In this lesson, we are checking out three guitar licks in the style of the Dire Straits master, Mark Knopfler. Everything Knopfler plays has a purpose. No note is wasted, and that alone is a key lesson, we can all use in our own playing. Concentrate on rhythmic awareness, phrasing, and note choice to emulate this great guitarist! In this lesson, we look at ‘beefy’ double-stops, trills and how to phrase your licks like Knopfler.
Mark Knopfler Guitar Example 1 – Double-Stops Riff
Most of us can’t get our “money for nothing and our chicks for free.” What we can do is maximise our rhythm playing chops by using double stops. This example uses double stops in the key of G minor. Instead of always playing big chords break them down into two note components. This often inspires great creativity.
Mark Knopfler Guitar Example 2 – Trills
Moving freely around the neck is something we all strive for in our lead playing. A fun way to move between your minor pentatonic shapes is to use a mini trill. This is created by applying a quick hammer on and pull off. When multiple trills are put together you can gain good speed and cover a lot of the neck with very minimal input. This lick is based on G minor.
Mark Knopfler Guitar Example 3 – Phrasing
Knopfler has fantastic phrasing. Every lick is singable and is well crafted. D minor pentatonic forms the basis for this example. Knopfler plays with his fingers. Try and recreate that sound add hybrid picking into your soloing. The mixture of a plectrum and fingers allows for the best of both worlds.
For classic Mark Knopfler style guitar licks, I recommend buying the album “Sultans of Swing.” My favourite track on that album being “Money For Nothing.”
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Guitar Lesson Video Transcription
Hey there YouTube, Simon here once again for Fundamental Changes. Today we’re looking at the awesome Mark Knopfler. I’m really excited to show you these, so we’ll get to that just after this.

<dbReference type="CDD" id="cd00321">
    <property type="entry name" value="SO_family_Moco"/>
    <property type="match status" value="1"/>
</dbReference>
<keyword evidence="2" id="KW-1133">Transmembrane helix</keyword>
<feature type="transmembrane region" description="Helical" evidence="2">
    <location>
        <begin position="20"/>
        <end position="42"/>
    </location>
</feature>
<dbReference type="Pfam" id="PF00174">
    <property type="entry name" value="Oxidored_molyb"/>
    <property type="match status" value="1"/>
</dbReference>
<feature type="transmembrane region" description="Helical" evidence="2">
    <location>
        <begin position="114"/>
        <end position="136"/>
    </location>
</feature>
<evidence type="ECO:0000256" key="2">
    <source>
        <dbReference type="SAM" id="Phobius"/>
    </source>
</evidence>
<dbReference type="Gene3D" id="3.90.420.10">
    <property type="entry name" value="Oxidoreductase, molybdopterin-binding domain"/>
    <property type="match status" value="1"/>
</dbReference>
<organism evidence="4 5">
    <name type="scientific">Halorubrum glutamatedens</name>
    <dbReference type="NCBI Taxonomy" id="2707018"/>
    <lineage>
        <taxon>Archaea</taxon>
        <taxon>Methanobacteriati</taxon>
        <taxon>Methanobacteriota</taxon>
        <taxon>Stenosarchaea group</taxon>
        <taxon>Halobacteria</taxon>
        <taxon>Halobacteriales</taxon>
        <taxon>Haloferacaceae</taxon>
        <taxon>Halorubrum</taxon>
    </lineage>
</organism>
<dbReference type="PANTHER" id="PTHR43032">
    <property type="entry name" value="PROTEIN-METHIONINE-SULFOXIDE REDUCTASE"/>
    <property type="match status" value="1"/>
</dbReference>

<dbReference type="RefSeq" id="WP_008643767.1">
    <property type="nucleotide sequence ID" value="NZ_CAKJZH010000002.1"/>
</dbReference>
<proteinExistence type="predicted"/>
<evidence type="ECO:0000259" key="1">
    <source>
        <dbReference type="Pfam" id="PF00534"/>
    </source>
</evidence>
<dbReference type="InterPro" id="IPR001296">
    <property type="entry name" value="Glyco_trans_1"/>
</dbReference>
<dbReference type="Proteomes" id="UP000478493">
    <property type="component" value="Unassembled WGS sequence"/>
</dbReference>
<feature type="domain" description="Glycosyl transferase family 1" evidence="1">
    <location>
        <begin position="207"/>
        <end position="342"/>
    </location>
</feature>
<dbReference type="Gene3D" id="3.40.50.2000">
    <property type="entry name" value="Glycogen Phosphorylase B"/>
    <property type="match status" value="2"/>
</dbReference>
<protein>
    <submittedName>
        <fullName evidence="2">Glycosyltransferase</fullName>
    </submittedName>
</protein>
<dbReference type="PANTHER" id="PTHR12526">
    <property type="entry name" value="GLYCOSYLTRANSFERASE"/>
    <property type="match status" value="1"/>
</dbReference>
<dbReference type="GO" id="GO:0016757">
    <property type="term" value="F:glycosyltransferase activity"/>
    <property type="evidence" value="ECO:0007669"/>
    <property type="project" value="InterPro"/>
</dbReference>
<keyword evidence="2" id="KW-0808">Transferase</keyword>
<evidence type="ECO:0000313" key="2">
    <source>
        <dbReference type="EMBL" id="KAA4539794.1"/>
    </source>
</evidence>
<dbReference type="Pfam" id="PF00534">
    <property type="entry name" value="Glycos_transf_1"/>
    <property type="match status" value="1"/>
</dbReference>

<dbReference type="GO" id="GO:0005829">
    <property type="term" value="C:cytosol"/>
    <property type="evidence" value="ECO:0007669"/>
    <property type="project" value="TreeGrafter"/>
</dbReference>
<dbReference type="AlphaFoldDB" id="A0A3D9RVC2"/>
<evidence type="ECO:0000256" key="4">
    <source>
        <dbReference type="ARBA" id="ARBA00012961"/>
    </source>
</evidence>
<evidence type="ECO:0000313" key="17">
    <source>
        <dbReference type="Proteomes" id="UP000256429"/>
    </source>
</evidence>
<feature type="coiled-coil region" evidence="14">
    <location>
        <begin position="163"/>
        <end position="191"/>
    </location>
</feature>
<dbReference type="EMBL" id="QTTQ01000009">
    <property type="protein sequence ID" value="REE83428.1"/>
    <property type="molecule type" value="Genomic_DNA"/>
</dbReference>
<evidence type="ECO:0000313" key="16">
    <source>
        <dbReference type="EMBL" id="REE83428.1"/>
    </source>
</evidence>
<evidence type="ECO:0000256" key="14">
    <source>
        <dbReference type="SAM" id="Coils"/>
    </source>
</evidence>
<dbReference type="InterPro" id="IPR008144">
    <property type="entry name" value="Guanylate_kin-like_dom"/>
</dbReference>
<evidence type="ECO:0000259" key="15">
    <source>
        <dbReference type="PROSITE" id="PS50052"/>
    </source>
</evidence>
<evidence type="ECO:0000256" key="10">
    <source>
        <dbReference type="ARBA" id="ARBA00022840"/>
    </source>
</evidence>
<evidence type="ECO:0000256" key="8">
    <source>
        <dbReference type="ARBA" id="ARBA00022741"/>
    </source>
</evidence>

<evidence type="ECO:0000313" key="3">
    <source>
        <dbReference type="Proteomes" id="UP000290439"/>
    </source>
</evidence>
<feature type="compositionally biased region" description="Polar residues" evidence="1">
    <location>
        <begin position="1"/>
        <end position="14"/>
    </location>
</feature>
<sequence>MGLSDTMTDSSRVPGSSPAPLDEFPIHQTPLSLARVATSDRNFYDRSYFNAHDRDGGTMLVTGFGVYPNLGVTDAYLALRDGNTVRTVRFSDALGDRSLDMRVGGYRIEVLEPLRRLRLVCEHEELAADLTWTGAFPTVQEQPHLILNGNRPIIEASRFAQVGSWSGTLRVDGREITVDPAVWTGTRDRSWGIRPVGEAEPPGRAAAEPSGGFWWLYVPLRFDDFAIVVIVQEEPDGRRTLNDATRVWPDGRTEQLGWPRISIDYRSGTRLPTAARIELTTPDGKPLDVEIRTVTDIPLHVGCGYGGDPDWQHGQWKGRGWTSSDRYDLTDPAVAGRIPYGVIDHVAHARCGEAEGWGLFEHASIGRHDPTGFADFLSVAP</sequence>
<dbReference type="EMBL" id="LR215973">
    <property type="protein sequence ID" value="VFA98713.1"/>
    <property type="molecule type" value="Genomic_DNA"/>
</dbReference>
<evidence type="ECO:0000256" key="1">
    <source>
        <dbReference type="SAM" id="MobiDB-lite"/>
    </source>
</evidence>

As I said in my article, most of us can’t get our money for nothing, and our chicks for free. What we can do is maximize our rhythm playing vocabulary using double stops, as you saw there in Example 1.
These double stops are based around G minor, in the kind of power chords of G, B flat and C power chords, and we get this little phrasing. Now, Mark Knopfler predominantly uses fingers, I’m using a mixture of pick and fingers during these examples today, because I’m more comfortable with hybrid picking. You make your mind up. I feel it’s the best of both worlds when you use a plectrum and your fingers too.
Moving these little shapes around, getting these tiny little vibrato-eddouble stops is quite a cool little way where you’ve got 2 notes, adding vibrato to both can be quite difficult there, but you really manipulate the wrist to make sure you’re getting both strings vibrato-ed.
Let’s go and have a look at Example 2.
Okay, so Example 2 is all about mini trills. Now, a mini trill is a hammer-on and pull-off put together speedily. When you put a lot of them together, it gives you quite a fluid, fast sound. This is a really fun way to get between positions.
In this example we’re going between G minor up around the 10th fret in the A minor shape, to G minor in the E minor shape around the 3rd fret, the 2 most important positions of your cage system.
In this one here, we are working back through our different positions of the minor pentatonic, using a hammer-on and a pull-off, with a little bend lick at the start make it more of a lick, and a little slide at the end.
What I want you to do is apply this little trill idea to all your pentatonics and move it through all your different shapes. If you’re struggling to get between positions, try out trills.
D minor pentatonic goodness here right now. We’re using a mixture of positions around the neck. This one, I wanted to talk about his phrasing. No one, in a very few people, phrase quite like Mark Knopfler. Every note is worth it.
Today we start off around the A minor shape. Little lick, this kind of almost C major-esque, really, really fun, hammer-on, pull-off lick in position 1 D minor pentatonic, and some little fills at the end there as well. This one I recommend slowing down, taking each chunk in its entirety, making sure that you can move all of those into different keys.
As I always say, really hope you got something from these. If you’ve got anything you want to add, anything you want to comment on, please like, share, and comment below. I’ll speak to you soon.
Hi everyone thanks for watching these Mark Knopfler-style licks. Hope you’ve got something from it. Please go and check out Joseph’s website Fundamental Changes, for tons more free lessons to improve your play, and head on over to my YouTube channel, SDPguitar, for more lessons. Subscribe there too. See you soon.